Insurance amendment will allow rampant insurer fraud


Insurers set to profit from injured claimants on low prejudgment interestrate

 March 7, 2014

Burlington, ON: Auto insurance legislation introduced this week will give insurers an additional incentive to delay justice to innocent Motor Vehicle Accident victims.


The Ontario Trial Lawyers Association (OTLA) is concerned about changes to the prejudgment interest rate in pain and suffering claims. Under the proposed legislation, the rate would be lowered to 1.3 per cent from the current 5 per cent. If this change is approved by the Legislative Assembly, insurers will be set to profit particularly in serious cases as they can earn greater returns by delaying settlement and investing the funds.


“It's simple math,” said Charles Gluckstein, President of OTLA. “Why would an insurer pay out a claim when it can make money by delaying that claim indefinitely? When they are getting 4 per cent on their money, and they only have to pay interest to the claimant at 1.3 per cent, they can't lose in that scenario.”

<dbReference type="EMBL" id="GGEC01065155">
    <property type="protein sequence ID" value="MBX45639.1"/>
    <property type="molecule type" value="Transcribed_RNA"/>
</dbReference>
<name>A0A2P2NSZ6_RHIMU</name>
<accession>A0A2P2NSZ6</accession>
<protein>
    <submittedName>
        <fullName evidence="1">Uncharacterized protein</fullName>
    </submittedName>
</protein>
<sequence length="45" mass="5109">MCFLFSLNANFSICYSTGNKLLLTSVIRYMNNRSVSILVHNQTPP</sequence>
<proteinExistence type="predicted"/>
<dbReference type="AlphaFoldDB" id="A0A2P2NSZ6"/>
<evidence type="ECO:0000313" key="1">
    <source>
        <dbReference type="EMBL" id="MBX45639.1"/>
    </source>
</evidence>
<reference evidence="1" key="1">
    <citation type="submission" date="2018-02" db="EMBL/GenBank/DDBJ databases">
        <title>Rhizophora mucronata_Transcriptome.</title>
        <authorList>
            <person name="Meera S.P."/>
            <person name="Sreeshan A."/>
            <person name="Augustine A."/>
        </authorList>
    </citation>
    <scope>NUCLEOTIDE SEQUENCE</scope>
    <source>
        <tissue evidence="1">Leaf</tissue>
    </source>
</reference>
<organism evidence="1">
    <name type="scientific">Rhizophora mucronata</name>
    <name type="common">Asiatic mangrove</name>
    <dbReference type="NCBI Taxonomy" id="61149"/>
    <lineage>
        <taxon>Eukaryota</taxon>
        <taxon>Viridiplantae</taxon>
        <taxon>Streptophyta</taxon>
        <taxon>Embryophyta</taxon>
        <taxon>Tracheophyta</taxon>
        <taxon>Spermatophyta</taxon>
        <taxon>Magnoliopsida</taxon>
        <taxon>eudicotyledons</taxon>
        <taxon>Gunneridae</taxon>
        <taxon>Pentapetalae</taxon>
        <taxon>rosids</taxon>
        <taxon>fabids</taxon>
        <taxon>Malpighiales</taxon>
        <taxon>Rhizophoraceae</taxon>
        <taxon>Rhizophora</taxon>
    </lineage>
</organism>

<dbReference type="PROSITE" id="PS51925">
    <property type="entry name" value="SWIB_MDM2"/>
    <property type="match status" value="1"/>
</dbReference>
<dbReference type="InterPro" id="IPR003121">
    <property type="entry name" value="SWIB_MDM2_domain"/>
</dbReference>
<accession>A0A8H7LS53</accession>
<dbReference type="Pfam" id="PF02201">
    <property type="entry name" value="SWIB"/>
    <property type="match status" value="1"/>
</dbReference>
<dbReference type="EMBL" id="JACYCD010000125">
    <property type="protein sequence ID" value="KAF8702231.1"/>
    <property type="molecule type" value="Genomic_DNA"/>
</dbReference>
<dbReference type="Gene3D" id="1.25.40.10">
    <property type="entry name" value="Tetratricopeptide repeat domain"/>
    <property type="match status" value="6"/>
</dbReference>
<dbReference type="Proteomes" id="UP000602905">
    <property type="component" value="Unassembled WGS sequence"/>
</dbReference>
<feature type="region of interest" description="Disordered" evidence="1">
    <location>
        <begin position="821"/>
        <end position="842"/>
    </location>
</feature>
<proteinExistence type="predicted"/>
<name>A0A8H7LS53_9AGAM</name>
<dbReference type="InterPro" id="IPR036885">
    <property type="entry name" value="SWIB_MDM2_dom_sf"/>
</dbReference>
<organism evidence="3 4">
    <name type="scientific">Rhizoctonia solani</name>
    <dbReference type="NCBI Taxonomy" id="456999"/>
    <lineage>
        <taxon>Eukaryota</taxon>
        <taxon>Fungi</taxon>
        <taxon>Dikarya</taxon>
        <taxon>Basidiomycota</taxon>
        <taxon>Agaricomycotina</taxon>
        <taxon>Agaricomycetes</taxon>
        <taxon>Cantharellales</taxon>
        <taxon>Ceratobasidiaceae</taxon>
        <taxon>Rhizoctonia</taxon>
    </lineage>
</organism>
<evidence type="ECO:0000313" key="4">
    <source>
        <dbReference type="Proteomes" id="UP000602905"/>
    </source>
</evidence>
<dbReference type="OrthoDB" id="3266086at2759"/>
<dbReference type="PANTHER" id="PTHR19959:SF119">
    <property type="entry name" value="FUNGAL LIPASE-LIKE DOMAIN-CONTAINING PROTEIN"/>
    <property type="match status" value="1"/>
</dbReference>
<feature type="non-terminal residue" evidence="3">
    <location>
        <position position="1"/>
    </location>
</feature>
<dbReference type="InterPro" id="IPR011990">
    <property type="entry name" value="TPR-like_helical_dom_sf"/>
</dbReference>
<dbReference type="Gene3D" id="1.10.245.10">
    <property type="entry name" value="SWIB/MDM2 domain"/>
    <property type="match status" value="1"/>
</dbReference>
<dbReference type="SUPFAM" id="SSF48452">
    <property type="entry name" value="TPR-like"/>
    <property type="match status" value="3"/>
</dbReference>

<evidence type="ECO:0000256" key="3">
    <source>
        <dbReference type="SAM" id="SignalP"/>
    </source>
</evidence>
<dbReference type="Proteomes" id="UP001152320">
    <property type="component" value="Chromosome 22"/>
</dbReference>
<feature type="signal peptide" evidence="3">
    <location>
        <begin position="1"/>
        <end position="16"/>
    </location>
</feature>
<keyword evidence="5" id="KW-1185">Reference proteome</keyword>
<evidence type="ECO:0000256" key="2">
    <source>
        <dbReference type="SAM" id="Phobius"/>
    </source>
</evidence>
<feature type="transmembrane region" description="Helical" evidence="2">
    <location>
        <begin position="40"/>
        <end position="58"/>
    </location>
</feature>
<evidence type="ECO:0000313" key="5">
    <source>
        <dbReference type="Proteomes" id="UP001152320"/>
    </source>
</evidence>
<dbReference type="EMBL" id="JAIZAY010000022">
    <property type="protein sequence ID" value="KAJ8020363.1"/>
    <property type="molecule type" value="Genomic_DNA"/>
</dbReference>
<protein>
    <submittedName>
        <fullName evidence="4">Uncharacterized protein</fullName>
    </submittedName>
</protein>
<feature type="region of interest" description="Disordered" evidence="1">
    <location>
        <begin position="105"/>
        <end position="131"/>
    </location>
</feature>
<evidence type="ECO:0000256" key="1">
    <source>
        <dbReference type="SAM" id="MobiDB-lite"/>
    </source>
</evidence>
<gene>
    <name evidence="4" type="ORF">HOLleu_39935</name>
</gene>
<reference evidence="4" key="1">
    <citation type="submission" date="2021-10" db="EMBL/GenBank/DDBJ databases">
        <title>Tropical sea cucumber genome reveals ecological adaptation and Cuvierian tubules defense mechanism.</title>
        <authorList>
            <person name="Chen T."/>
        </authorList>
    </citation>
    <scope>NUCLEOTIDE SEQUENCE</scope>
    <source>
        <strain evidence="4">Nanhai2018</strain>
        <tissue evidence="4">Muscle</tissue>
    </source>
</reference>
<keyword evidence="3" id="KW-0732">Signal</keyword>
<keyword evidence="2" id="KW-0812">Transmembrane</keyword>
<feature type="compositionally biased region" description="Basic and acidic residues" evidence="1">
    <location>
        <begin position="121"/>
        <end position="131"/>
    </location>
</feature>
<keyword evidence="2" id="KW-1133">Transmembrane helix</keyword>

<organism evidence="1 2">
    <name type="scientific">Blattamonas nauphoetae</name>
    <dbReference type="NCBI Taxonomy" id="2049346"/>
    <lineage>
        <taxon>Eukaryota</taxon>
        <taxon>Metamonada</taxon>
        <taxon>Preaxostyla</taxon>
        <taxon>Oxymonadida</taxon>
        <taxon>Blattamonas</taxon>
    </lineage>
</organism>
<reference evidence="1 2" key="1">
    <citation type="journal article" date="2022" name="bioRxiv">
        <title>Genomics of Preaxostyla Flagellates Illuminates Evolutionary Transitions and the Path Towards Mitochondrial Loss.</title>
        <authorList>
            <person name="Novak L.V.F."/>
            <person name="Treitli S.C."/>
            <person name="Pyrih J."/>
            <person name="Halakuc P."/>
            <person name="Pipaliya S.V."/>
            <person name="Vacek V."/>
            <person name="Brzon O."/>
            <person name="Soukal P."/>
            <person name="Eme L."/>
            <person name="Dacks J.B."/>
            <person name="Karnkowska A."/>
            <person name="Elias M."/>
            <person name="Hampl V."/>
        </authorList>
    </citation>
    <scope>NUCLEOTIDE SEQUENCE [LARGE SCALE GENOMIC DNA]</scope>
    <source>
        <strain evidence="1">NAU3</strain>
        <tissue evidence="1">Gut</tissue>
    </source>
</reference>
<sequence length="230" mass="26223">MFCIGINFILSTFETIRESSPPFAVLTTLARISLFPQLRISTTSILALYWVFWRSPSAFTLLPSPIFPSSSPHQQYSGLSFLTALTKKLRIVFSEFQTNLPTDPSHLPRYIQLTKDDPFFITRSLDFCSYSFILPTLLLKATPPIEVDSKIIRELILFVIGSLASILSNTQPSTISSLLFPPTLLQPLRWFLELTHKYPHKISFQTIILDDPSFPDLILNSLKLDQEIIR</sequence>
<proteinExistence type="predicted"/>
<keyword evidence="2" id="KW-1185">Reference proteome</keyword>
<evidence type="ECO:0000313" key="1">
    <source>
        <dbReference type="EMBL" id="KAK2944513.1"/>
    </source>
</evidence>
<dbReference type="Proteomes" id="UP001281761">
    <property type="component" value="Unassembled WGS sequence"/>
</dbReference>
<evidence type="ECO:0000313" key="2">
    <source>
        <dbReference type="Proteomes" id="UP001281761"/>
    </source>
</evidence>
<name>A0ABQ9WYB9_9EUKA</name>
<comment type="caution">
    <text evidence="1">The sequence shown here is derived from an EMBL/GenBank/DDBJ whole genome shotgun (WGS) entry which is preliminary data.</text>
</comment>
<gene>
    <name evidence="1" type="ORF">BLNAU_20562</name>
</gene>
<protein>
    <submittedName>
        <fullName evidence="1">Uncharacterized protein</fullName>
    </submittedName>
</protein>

“When it's more profitable for an insurer to delay than to pay, that's just wrong,” added Gluckstein.


OTLA urges all Members of the Legislative Assembly of Ontario to demand that the Minister of Finance amend the bill.


OTLA is also concerned about certain changes to Ontario’s Auto Insurance Dispute Resolution System. While Justice Cunningham, in his recent review of the Dispute Resolution System, has recommended a number of sensible reforms, OTLA strongly cautions the government to reconsider changes that would deprive injured accident victims of the opportunity to access the Courts in cases involving denials of statutory accident benefits.


“When an insurance company wrongfully cuts off a person’s benefits, that person should be able to go to Court to force them to pay,” said Gluckstein. “They shouldn’t be denied access to justice.”

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